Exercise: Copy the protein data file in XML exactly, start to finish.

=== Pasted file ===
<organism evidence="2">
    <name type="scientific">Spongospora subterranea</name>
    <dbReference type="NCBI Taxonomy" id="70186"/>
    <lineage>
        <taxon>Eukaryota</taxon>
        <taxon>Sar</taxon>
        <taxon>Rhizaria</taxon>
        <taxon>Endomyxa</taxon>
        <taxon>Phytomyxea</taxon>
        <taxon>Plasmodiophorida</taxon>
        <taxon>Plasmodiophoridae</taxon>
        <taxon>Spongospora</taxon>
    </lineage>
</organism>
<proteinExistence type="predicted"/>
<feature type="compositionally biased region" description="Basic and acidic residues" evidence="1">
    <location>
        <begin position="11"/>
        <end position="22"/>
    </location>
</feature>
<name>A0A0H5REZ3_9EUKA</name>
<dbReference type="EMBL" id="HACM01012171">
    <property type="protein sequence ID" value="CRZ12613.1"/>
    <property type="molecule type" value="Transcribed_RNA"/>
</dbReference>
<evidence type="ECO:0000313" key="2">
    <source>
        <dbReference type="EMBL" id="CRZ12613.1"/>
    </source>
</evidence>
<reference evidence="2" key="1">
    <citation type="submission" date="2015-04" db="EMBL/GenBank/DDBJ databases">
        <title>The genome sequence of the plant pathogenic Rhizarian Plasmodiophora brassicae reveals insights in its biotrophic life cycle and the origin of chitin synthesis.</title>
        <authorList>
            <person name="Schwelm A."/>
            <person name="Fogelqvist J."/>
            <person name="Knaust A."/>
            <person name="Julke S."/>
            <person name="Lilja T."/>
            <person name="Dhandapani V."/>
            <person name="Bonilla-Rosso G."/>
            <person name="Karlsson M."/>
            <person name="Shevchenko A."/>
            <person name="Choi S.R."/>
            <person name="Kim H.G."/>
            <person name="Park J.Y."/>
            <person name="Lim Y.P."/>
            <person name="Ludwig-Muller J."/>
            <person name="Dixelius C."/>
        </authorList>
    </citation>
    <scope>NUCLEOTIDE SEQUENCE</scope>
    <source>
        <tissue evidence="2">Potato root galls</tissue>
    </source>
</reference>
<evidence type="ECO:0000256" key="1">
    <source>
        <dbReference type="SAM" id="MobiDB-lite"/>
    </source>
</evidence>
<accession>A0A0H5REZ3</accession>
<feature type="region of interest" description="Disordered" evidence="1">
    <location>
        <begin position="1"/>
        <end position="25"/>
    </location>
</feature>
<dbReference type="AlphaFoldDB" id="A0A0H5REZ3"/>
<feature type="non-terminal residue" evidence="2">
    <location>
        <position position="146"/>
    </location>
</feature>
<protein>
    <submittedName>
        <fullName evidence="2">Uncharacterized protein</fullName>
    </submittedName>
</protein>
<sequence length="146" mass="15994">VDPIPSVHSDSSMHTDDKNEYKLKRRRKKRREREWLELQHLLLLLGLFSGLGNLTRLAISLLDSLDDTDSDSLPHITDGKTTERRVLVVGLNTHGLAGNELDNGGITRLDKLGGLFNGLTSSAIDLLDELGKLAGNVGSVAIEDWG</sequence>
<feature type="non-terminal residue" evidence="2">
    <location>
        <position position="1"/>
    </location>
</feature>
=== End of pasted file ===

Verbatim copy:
<organism evidence="2">
    <name type="scientific">Spongospora subterranea</name>
    <dbReference type="NCBI Taxonomy" id="70186"/>
    <lineage>
        <taxon>Eukaryota</taxon>
        <taxon>Sar</taxon>
        <taxon>Rhizaria</taxon>
        <taxon>Endomyxa</taxon>
        <taxon>Phytomyxea</taxon>
        <taxon>Plasmodiophorida</taxon>
        <taxon>Plasmodiophoridae</taxon>
        <taxon>Spongospora</taxon>
    </lineage>
</organism>
<proteinExistence type="predicted"/>
<feature type="compositionally biased region" description="Basic and acidic residues" evidence="1">
    <location>
        <begin position="11"/>
        <end position="22"/>
    </location>
</feature>
<name>A0A0H5REZ3_9EUKA</name>
<dbReference type="EMBL" id="HACM01012171">
    <property type="protein sequence ID" value="CRZ12613.1"/>
    <property type="molecule type" value="Transcribed_RNA"/>
</dbReference>
<evidence type="ECO:0000313" key="2">
    <source>
        <dbReference type="EMBL" id="CRZ12613.1"/>
    </source>
</evidence>
<reference evidence="2" key="1">
    <citation type="submission" date="2015-04" db="EMBL/GenBank/DDBJ databases">
        <title>The genome sequence of the plant pathogenic Rhizarian Plasmodiophora brassicae reveals insights in its biotrophic life cycle and the origin of chitin synthesis.</title>
        <authorList>
            <person name="Schwelm A."/>
            <person name="Fogelqvist J."/>
            <person name="Knaust A."/>
            <person name="Julke S."/>
            <person name="Lilja T."/>
            <person name="Dhandapani V."/>
            <person name="Bonilla-Rosso G."/>
            <person name="Karlsson M."/>
            <person name="Shevchenko A."/>
            <person name="Choi S.R."/>
            <person name="Kim H.G."/>
            <person name="Park J.Y."/>
            <person name="Lim Y.P."/>
            <person name="Ludwig-Muller J."/>
            <person name="Dixelius C."/>
        </authorList>
    </citation>
    <scope>NUCLEOTIDE SEQUENCE</scope>
    <source>
        <tissue evidence="2">Potato root galls</tissue>
    </source>
</reference>
<evidence type="ECO:0000256" key="1">
    <source>
        <dbReference type="SAM" id="MobiDB-lite"/>
    </source>
</evidence>
<accession>A0A0H5REZ3</accession>
<feature type="region of interest" description="Disordered" evidence="1">
    <location>
        <begin position="1"/>
        <end position="25"/>
    </location>
</feature>
<dbReference type="AlphaFoldDB" id="A0A0H5REZ3"/>
<feature type="non-terminal residue" evidence="2">
    <location>
        <position position="146"/>
    </location>
</feature>
<protein>
    <submittedName>
        <fullName evidence="2">Uncharacterized protein</fullName>
    </submittedName>
</protein>
<sequence length="146" mass="15994">VDPIPSVHSDSSMHTDDKNEYKLKRRRKKRREREWLELQHLLLLLGLFSGLGNLTRLAISLLDSLDDTDSDSLPHITDGKTTERRVLVVGLNTHGLAGNELDNGGITRLDKLGGLFNGLTSSAIDLLDELGKLAGNVGSVAIEDWG</sequence>
<feature type="non-terminal residue" evidence="2">
    <location>
        <position position="1"/>
    </location>
</feature>